You’ll also notice many scallop shells around the village as this is a starting point for the Camino de Santiago, one of the most famous hiking routes in France, traveling all the way to Northern Spain.
Vezelay isn’t the easiest place to reach by public transport and most visitors drive. There is no train station and to arrive by bus is possible but complicated. However, this helps the village remain a lesser-visited destination!
You’ll find a number of traditional guesthouses and gites within the village walls, or, for the campers among you, you’ll find a cheap and cheerful campsite only a stone’s throw away.
Where to stay: La Maison Carolane
Recommended by Christina of Explore Now Or Never
Just east of its more famous neighbor, Marseille, cute little Cassis offers an idyllic base for seeing the fabulous Cote d’Azur in the south of France without the crowds or traffic of bigger cities.
As a small fishing village nestled up to the turquoise water of the Mediterranean on the French Riviera, Cassis is one of the most charming villages in Provence.
Beaches in Cassis are pebbly, rather than sandy, as they are all along the French Riviera. The village is washed in pastel colors and filled with quaint boutiques and restaurants with a harbor view of colorful fishing boats.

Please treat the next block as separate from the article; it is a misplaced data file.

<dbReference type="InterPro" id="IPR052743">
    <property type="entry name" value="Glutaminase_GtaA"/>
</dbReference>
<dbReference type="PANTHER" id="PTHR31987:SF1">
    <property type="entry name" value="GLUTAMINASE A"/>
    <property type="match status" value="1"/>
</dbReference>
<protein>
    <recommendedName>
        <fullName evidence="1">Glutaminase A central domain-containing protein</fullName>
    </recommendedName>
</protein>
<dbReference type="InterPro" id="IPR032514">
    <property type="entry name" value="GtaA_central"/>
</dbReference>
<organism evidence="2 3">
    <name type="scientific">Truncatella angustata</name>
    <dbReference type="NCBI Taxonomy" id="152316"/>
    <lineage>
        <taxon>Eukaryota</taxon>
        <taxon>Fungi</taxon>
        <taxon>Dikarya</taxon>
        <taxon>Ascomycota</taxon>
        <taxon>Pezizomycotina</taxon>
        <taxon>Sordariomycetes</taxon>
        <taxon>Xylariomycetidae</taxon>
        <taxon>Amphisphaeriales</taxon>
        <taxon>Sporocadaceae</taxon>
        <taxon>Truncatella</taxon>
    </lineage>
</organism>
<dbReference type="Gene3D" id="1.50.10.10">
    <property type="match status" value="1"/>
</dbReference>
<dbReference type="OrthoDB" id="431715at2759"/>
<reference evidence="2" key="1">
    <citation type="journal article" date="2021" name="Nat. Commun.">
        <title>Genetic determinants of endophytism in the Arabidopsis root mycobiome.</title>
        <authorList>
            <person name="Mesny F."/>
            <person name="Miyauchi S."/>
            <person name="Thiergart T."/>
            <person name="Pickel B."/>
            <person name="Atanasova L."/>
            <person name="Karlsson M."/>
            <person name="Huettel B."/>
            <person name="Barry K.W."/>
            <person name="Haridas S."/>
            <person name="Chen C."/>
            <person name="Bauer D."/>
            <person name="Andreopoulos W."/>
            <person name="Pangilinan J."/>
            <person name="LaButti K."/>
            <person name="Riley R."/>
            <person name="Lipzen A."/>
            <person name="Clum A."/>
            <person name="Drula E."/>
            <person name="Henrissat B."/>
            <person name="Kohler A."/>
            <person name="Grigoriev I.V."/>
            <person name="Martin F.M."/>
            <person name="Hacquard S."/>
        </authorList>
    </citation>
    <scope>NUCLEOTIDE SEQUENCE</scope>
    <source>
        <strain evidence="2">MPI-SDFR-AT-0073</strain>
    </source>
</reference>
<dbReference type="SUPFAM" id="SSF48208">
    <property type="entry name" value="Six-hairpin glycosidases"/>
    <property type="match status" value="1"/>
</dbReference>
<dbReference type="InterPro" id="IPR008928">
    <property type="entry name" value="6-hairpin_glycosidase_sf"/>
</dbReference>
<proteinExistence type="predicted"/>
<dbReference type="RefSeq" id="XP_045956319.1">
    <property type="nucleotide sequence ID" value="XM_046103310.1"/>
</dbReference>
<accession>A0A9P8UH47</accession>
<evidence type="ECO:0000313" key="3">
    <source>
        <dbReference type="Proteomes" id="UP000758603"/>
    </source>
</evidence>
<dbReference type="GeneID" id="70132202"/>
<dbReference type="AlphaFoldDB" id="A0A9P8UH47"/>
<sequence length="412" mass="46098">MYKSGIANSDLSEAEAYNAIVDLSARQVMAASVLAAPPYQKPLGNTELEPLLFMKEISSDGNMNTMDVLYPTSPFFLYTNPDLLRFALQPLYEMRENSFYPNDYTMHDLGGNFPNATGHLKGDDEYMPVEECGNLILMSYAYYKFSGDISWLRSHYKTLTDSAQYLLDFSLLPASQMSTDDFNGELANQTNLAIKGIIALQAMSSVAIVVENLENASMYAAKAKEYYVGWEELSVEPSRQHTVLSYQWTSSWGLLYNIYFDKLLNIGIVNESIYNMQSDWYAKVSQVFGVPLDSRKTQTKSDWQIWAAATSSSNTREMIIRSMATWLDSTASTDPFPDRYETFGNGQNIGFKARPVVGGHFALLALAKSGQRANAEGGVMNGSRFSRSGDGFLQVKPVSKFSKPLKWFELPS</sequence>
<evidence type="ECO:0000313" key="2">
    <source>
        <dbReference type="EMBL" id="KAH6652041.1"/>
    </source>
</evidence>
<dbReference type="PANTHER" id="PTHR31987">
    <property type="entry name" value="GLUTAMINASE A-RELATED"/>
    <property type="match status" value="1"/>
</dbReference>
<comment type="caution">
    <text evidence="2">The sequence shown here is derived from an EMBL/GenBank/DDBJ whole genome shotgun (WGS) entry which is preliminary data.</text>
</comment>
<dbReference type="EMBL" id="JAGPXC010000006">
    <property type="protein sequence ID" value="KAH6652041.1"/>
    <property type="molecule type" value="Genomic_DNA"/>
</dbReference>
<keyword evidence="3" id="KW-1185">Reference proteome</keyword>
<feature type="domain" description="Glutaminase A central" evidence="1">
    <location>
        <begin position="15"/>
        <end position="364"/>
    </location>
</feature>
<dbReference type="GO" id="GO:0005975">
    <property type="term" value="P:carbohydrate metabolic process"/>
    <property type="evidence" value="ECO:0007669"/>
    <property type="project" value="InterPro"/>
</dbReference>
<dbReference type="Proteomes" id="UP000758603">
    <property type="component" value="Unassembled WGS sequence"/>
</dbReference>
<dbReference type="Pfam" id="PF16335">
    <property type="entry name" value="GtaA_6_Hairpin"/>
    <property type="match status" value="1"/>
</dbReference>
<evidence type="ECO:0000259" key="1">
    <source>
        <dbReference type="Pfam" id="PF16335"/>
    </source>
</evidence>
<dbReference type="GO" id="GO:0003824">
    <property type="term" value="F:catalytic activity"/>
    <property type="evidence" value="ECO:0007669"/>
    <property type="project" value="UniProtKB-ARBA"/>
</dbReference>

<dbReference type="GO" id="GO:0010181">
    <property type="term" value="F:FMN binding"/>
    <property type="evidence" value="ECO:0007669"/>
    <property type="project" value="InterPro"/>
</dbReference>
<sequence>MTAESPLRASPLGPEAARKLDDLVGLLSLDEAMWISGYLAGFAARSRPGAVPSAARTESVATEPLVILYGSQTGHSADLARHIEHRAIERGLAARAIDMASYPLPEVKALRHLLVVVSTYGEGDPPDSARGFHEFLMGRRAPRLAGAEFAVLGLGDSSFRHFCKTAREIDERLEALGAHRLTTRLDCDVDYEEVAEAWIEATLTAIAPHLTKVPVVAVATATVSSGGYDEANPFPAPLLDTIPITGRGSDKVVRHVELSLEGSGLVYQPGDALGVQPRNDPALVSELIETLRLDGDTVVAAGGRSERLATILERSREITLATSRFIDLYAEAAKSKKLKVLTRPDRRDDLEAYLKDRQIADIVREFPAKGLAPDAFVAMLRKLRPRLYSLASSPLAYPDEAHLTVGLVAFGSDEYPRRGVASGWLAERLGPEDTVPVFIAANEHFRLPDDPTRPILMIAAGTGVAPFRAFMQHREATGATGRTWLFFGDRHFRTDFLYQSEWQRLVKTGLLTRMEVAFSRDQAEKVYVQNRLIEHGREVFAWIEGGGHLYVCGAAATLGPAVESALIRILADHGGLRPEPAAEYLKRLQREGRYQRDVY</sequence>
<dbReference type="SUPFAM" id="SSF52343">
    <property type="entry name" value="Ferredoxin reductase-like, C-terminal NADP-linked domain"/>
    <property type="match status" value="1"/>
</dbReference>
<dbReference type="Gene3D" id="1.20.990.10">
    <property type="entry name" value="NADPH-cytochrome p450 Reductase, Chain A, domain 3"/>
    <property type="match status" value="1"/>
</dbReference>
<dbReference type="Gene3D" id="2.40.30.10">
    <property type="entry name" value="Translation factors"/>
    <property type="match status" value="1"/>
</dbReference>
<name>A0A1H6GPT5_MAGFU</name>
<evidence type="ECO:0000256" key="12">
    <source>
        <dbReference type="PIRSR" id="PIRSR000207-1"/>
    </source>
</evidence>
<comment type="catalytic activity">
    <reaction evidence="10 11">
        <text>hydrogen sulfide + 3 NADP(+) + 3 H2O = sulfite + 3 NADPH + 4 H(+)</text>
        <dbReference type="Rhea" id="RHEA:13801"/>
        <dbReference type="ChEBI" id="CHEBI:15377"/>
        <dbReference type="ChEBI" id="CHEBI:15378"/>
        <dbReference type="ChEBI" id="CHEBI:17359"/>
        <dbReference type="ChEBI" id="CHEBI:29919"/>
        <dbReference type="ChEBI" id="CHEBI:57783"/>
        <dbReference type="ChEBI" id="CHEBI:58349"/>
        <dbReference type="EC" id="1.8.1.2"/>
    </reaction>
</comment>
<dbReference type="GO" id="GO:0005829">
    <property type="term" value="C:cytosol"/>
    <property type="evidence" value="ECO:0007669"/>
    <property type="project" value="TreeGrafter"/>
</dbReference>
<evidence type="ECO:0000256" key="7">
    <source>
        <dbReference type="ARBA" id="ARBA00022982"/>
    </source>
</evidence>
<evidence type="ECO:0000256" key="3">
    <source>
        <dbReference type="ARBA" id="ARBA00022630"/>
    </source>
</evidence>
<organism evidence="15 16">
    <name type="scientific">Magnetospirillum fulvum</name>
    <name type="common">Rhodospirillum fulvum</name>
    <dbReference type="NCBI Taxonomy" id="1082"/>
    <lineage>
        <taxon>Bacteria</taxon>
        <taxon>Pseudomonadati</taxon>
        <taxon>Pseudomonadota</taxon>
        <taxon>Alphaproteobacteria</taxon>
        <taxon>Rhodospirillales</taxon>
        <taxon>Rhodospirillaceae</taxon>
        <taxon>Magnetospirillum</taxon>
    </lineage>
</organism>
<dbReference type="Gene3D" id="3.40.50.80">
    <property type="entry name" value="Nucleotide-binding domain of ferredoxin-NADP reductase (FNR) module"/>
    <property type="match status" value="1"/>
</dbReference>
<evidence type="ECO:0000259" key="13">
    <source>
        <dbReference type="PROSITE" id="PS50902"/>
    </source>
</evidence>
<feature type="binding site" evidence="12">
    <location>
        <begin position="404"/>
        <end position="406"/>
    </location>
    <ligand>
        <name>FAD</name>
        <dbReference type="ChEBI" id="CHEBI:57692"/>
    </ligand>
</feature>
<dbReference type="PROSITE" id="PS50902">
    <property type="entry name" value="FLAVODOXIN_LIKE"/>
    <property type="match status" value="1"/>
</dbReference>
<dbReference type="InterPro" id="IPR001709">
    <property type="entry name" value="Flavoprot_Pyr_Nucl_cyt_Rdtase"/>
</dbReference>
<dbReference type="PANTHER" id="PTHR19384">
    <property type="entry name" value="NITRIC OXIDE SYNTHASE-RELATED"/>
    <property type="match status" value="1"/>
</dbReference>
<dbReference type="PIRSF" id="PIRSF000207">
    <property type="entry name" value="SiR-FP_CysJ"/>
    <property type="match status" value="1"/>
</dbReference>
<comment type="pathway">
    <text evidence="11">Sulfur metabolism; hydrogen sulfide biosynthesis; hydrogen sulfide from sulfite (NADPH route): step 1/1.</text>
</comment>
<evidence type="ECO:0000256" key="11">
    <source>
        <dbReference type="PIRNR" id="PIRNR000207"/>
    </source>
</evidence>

In fact, one of the best things to do in Cassis is to take a day tour by boat to the nearby Calanques – narrow limestone valleys that create Scandinavian-like fjords at the water’s edge.
Wine tasting is also an excellent idea in this region. Even though Provence is recognized as the land of rosé around the world, this region makes excellent white wines.
The best way to arrive in Cassis? Drive the incredible Routes des Cretes, one of the most beautiful drives in France. It winds high in the mountains along the coast, passing by the ancient castle, and dropping down into little Cassis at the end for a dramatic arrival.